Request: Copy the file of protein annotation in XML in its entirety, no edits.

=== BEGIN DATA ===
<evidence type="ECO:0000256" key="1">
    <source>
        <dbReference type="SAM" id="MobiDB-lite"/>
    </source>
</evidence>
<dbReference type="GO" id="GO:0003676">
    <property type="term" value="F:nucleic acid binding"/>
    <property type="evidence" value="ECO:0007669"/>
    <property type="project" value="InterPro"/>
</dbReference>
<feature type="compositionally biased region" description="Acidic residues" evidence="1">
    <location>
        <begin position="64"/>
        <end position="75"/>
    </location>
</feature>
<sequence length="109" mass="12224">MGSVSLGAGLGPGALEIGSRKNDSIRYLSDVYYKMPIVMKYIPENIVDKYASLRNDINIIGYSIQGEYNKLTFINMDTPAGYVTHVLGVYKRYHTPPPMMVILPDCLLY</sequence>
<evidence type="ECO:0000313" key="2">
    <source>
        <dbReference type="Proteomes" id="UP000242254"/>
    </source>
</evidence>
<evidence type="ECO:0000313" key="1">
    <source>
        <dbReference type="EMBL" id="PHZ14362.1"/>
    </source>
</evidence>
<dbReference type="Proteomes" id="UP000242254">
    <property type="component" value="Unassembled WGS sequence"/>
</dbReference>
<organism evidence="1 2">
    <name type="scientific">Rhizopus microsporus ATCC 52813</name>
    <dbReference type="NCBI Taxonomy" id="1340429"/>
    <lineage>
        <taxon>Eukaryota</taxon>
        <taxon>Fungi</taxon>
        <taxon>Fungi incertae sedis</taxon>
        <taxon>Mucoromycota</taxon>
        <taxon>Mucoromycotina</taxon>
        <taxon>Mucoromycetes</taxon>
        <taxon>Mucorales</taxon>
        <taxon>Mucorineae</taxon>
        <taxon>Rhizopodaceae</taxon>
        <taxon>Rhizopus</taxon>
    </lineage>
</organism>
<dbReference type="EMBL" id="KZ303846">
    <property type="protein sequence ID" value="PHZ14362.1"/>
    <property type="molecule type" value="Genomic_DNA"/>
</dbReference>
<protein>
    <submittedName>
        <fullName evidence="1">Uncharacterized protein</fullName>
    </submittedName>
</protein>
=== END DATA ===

<evidence type="ECO:0000256" key="1">
    <source>
        <dbReference type="SAM" id="MobiDB-lite"/>
    </source>
</evidence>
<dbReference type="GO" id="GO:0003676">
    <property type="term" value="F:nucleic acid binding"/>
    <property type="evidence" value="ECO:0007669"/>
    <property type="project" value="InterPro"/>
</dbReference>
<feature type="compositionally biased region" description="Acidic residues" evidence="1">
    <location>
        <begin position="64"/>
        <end position="75"/>
    </location>
</feature>
<sequence length="109" mass="12224">MGSVSLGAGLGPGALEIGSRKNDSIRYLSDVYYKMPIVMKYIPENIVDKYASLRNDINIIGYSIQGEYNKLTFINMDTPAGYVTHVLGVYKRYHTPPPMMVILPDCLLY</sequence>
<evidence type="ECO:0000313" key="2">
    <source>
        <dbReference type="Proteomes" id="UP000242254"/>
    </source>
</evidence>
<evidence type="ECO:0000313" key="1">
    <source>
        <dbReference type="EMBL" id="PHZ14362.1"/>
    </source>
</evidence>
<dbReference type="Proteomes" id="UP000242254">
    <property type="component" value="Unassembled WGS sequence"/>
</dbReference>
<organism evidence="1 2">
    <name type="scientific">Rhizopus microsporus ATCC 52813</name>
    <dbReference type="NCBI Taxonomy" id="1340429"/>
    <lineage>
        <taxon>Eukaryota</taxon>
        <taxon>Fungi</taxon>
        <taxon>Fungi incertae sedis</taxon>
        <taxon>Mucoromycota</taxon>
        <taxon>Mucoromycotina</taxon>
        <taxon>Mucoromycetes</taxon>
        <taxon>Mucorales</taxon>
        <taxon>Mucorineae</taxon>
        <taxon>Rhizopodaceae</taxon>
        <taxon>Rhizopus</taxon>
    </lineage>
</organism>
<dbReference type="EMBL" id="KZ303846">
    <property type="protein sequence ID" value="PHZ14362.1"/>
    <property type="molecule type" value="Genomic_DNA"/>
</dbReference>
<protein>
    <submittedName>
        <fullName evidence="1">Uncharacterized protein</fullName>
    </submittedName>
</protein>